Add to that list state officials like Gov. Andrew Cuomo of New York and Kevin de León, president pro tem of the California Senate, who say they are working to negate the damage from a part of the tax law that limits the deduction for state and local taxes to $10,000 a year. To put that number into context, the average deduction in California, New Jersey and New York was more than $17,000 in 2015, according to the Government Finance Officers Association. More than a third of taxpayers in those states claimed the deduction.
There are three approaches state officials could use to undercut the tax law. First, they could encourage families to donate money to the state government by offering them a credit for those gifts against state income taxes. The idea would be to turn state taxes into charitable donations that are deductible against the federal income tax. This might sound like a gimmick that the IRS could easily shut down. But David Kamin, a law professor at New York University, says there is precedent supporting such a policy. For example, some states offer tax credits to people who donate money to private schools, and these donations also qualify for the federal charity deduction.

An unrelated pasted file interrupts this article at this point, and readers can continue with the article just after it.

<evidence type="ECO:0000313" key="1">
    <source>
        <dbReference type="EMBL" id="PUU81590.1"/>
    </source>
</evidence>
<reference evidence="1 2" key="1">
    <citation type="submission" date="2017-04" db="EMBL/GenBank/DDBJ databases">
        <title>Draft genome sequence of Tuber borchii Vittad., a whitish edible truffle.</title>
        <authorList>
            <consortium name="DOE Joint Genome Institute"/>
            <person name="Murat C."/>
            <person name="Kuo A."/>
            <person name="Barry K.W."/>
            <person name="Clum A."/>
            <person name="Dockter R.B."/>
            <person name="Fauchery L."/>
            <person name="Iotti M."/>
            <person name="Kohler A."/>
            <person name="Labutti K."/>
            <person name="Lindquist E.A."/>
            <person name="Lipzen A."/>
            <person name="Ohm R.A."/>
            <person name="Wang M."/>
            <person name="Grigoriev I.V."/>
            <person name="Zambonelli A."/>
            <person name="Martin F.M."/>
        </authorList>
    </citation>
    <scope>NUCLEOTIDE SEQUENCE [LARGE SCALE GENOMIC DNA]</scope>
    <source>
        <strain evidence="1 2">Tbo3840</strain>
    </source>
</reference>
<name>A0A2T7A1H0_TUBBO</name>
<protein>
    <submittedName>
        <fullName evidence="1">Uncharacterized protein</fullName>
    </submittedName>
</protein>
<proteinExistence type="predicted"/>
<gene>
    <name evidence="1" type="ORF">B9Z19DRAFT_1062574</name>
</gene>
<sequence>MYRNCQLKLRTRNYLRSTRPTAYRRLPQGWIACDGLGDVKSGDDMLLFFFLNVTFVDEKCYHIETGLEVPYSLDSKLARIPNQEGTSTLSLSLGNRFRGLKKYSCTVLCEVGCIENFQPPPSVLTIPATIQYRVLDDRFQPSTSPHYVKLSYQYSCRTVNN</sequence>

Under the second approach, which is advocated by economist Dean Baker, state governments would replace their income taxes with payroll taxes paid by employers. Those kinds of taxes — like the one for unemployment insurance coverage — are deductible for businesses under the Republican tax law. That switch would mean that employers could pay their workers less, but take-home pay would stay the same because employees wouldn’t be on the hook for paying state income taxes.